Home» About Scots» History

The History o Scots

2000 BCE

In order tae unnerstaund the linguistic position in Scotland the day, it is appropriate tae trace its linguistic history. The principal languages spoken in Scotland are derived frae a common ancestor cawd Indo-European (IE), spoken by fowk wha bided in a land-locked temperate place, maist likely in the South Russian Steppes an the Danube region. The kind o clues we hae are that the Indo-Europeans had words for rain and snaw and beech trees (but no for palm trees!), an they had nae maritime words — nae words for sea or ocean.

Migrations frae the IE hameland began sometime afore 2000 BCE. Those wha were tae gie rise tae the Indic languages migratit tae the east, the European ancestors tae the west. As ilka wave o migrations muvit on, the wey they spak began tae chynge and diverge intae ither branches. Aw the Celtic languages, includin Welsh and Gaelic, an aw the Germanic languages, includin German, Danish, English an Scots, are descendit fae yon ancient IE mither tongue.

10th century BCE - 5th century CE

Afore Scots speakers got here, a puckle o Celtic languages had awready stravaigit tae Scotland frae continental Europe. Wan group o Celtic languages are kent as 'P-Celtic' while anither is kent as 'Q-Celtic'. This is acause o typical chynges in the soond o the twa languages. Speakers o the Q-Celtic language frae whilk Irish Gaelic and Scots Gaelic are descendit are thocht tae hae reached Ireland as early as the 10th century BCE. Irish speakers o Gaelic began tae arrive in Scotland frae aboot the 5th century onwards. Bit whan they arrivit, they werenae alane, acause speakers o the P-Celtic language frae whilk modren Welsh is descendit were awready here. In fak, they had been arrivin syne aboot the 4th Century BCE. If yer readin aboot this language, ye'll soon jalouse that the terminology is in a bit o a guddle - whiles the language is cawed 'Brythonic', an whiles 'Welsh', but nooadays these terms are a bit auld-farrant. Traces o P-Celtic can be foond in place-names aw owre lallan Scotland, baith north an sooth. In the north-east, it's associatit wi the Picts, an in the sooth, it's associatit wi a group of fowk identified by the kenspeckle Celtic scholar Kenneth Jackson as 'Cumbrians'. He cawd their language 'Cumbrian', an modren commentators tend tae reflek his division atween 'Pictish' an 'Cumbrian' varieties o P-Celtic.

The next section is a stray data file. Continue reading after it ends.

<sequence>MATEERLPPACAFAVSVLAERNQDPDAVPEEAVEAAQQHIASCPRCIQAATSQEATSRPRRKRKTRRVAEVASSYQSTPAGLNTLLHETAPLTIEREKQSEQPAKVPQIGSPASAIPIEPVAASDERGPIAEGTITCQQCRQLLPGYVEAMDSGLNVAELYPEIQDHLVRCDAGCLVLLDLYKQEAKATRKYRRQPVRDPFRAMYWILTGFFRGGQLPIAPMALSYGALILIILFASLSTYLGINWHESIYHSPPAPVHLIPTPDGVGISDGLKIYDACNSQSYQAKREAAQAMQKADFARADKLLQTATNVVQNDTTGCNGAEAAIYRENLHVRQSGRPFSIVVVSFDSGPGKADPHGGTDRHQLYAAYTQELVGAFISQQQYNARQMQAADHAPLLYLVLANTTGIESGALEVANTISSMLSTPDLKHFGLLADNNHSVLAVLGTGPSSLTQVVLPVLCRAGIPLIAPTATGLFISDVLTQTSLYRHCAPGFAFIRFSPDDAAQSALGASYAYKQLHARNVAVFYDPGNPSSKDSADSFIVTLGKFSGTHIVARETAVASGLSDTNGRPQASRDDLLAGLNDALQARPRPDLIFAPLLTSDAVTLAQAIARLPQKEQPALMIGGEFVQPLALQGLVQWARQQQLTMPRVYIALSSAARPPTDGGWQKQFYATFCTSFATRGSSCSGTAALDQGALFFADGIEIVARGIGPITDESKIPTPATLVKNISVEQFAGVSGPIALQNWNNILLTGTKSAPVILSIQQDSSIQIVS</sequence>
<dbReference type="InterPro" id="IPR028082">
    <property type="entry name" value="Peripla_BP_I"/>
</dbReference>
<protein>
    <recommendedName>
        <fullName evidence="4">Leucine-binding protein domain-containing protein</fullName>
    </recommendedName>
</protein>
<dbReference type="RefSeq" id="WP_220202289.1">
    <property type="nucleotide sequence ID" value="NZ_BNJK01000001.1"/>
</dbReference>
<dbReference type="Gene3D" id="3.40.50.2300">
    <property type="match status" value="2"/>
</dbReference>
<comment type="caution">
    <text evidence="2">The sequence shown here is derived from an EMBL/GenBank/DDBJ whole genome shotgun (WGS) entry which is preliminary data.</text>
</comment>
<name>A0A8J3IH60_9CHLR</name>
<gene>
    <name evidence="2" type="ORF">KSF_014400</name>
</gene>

Sae, whan the Romans arrived, aboot 100 BCE, there were Brythonic speaking people in sooth Britain, Picts frae the Pentland hills to the Pentland Firth and early Gaelic speakers in Ireland. The Romans biggit Antonine's wall frae the Forth tae the Clyde and ventured north. There is a Roman Camp at Braco in Perthshire and anither jist ootside Callendar. But their record in Scotland was less nor glorious and the heiland line merkit the limits o their empire. (Whitivver happened tae the ninth legion?) Rome itsel was threatened and the Romans withdrew frae Britain early in the fifth century.

Scots in the Indo-European faimly tree

Luik at the IE faimly tree (.pdf) tae see whit English and Scots are descended frae. Sae whit wey was there nae influence on Scots or Scottish English frae the Roman occupation o Britain? Simply acause the Angles, Saxons and Jutes had no got here yet. They were still sittin in the north-west o mainland Europe. (There are a puckle Latin loans in Auld English datin frae thon time but the contact was no made in Britain. Whan the Angles, Saxons and Jutes were fechtin and tradin on the fringes o the Roman empire in Europe they borraed words like cheese). Towards the end o the Roman period in Britain, a few Anglo-Saxon mercenaries began tae arrive but, as suin as the Romans gaed hame, they saw thair opportunity and invadit in force.

5th century - 9th century CE

The Jutes settled in Kent and the Saxons foondit their kingdom in the Sooth o England. They didnae stravaig north, an didnae hae muckle tae dae with Scotland. The Anglians pushed North, foondin the great kingdoms o Mercia and Northhumbria and breengin on intae Southern Scotland in the sixth an seeventh centuries. In 685, their northward advance was stappit by the Picts at the Battle o Nechtansmere, near Forfar, but they remained in the sooth o Scotland for a wheen o years. The runic inscription oan the Ruthwell Cross, in Dumfriesshire, whilk micht be as early as 600 CE, is aften takin tae be the first rael evidence o the language that wes tae evolve intae modren Scots.

Meanwhile, ower frae Ireland, the Scots, durin the fifth century, were bringin their Gaelic intil Argyll and Sooth West Scotland and beginnin tae establishin a linguistic dominance ower the Picts.

The Vikings